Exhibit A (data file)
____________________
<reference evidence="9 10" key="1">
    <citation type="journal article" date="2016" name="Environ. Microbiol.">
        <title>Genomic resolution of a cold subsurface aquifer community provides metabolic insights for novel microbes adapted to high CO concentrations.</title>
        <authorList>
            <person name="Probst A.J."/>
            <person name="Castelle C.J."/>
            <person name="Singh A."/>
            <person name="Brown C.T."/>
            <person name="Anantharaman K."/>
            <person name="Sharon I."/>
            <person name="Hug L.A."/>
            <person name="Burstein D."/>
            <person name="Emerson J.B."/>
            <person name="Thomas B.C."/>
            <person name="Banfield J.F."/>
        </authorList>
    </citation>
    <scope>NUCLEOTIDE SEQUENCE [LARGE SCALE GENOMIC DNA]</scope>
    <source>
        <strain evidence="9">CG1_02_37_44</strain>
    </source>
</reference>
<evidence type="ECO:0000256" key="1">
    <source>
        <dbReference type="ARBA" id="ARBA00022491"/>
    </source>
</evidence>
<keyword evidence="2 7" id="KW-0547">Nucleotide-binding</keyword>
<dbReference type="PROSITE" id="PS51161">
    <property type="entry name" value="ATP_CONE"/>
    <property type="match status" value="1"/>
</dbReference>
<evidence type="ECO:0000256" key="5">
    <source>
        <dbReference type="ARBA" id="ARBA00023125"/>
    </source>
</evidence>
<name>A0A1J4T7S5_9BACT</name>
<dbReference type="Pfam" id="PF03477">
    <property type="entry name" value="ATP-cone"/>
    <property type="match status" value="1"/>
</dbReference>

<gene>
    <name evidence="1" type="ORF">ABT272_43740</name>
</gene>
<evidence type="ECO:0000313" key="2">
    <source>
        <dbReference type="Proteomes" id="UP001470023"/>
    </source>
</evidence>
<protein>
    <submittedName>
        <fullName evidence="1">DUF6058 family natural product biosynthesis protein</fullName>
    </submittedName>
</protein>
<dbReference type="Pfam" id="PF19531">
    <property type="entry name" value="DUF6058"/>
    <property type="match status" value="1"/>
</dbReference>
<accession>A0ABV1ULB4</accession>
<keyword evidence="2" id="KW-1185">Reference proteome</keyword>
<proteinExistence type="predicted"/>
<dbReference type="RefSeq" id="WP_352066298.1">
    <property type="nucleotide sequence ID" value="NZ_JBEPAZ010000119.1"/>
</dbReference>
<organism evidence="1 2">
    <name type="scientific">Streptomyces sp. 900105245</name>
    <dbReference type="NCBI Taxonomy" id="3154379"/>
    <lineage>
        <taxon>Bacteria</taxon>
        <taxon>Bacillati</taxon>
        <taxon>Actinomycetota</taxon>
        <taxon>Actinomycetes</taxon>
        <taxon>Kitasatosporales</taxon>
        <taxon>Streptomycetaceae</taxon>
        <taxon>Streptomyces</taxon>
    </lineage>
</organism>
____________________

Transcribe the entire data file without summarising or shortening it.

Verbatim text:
<reference evidence="9 10" key="1">
    <citation type="journal article" date="2016" name="Environ. Microbiol.">
        <title>Genomic resolution of a cold subsurface aquifer community provides metabolic insights for novel microbes adapted to high CO concentrations.</title>
        <authorList>
            <person name="Probst A.J."/>
            <person name="Castelle C.J."/>
            <person name="Singh A."/>
            <person name="Brown C.T."/>
            <person name="Anantharaman K."/>
            <person name="Sharon I."/>
            <person name="Hug L.A."/>
            <person name="Burstein D."/>
            <person name="Emerson J.B."/>
            <person name="Thomas B.C."/>
            <person name="Banfield J.F."/>
        </authorList>
    </citation>
    <scope>NUCLEOTIDE SEQUENCE [LARGE SCALE GENOMIC DNA]</scope>
    <source>
        <strain evidence="9">CG1_02_37_44</strain>
    </source>
</reference>
<evidence type="ECO:0000256" key="1">
    <source>
        <dbReference type="ARBA" id="ARBA00022491"/>
    </source>
</evidence>
<keyword evidence="2 7" id="KW-0547">Nucleotide-binding</keyword>
<dbReference type="PROSITE" id="PS51161">
    <property type="entry name" value="ATP_CONE"/>
    <property type="match status" value="1"/>
</dbReference>
<evidence type="ECO:0000256" key="5">
    <source>
        <dbReference type="ARBA" id="ARBA00023125"/>
    </source>
</evidence>
<name>A0A1J4T7S5_9BACT</name>
<dbReference type="Pfam" id="PF03477">
    <property type="entry name" value="ATP-cone"/>
    <property type="match status" value="1"/>
</dbReference>

<gene>
    <name evidence="1" type="ORF">ABT272_43740</name>
</gene>
<evidence type="ECO:0000313" key="2">
    <source>
        <dbReference type="Proteomes" id="UP001470023"/>
    </source>
</evidence>
<protein>
    <submittedName>
        <fullName evidence="1">DUF6058 family natural product biosynthesis protein</fullName>
    </submittedName>
</protein>
<dbReference type="Pfam" id="PF19531">
    <property type="entry name" value="DUF6058"/>
    <property type="match status" value="1"/>
</dbReference>
<accession>A0ABV1ULB4</accession>
<keyword evidence="2" id="KW-1185">Reference proteome</keyword>
<proteinExistence type="predicted"/>
<dbReference type="RefSeq" id="WP_352066298.1">
    <property type="nucleotide sequence ID" value="NZ_JBEPAZ010000119.1"/>
</dbReference>
<organism evidence="1 2">
    <name type="scientific">Streptomyces sp. 900105245</name>
    <dbReference type="NCBI Taxonomy" id="3154379"/>
    <lineage>
        <taxon>Bacteria</taxon>
        <taxon>Bacillati</taxon>
        <taxon>Actinomycetota</taxon>
        <taxon>Actinomycetes</taxon>
        <taxon>Kitasatosporales</taxon>
        <taxon>Streptomycetaceae</taxon>
        <taxon>Streptomyces</taxon>
    </lineage>
</organism>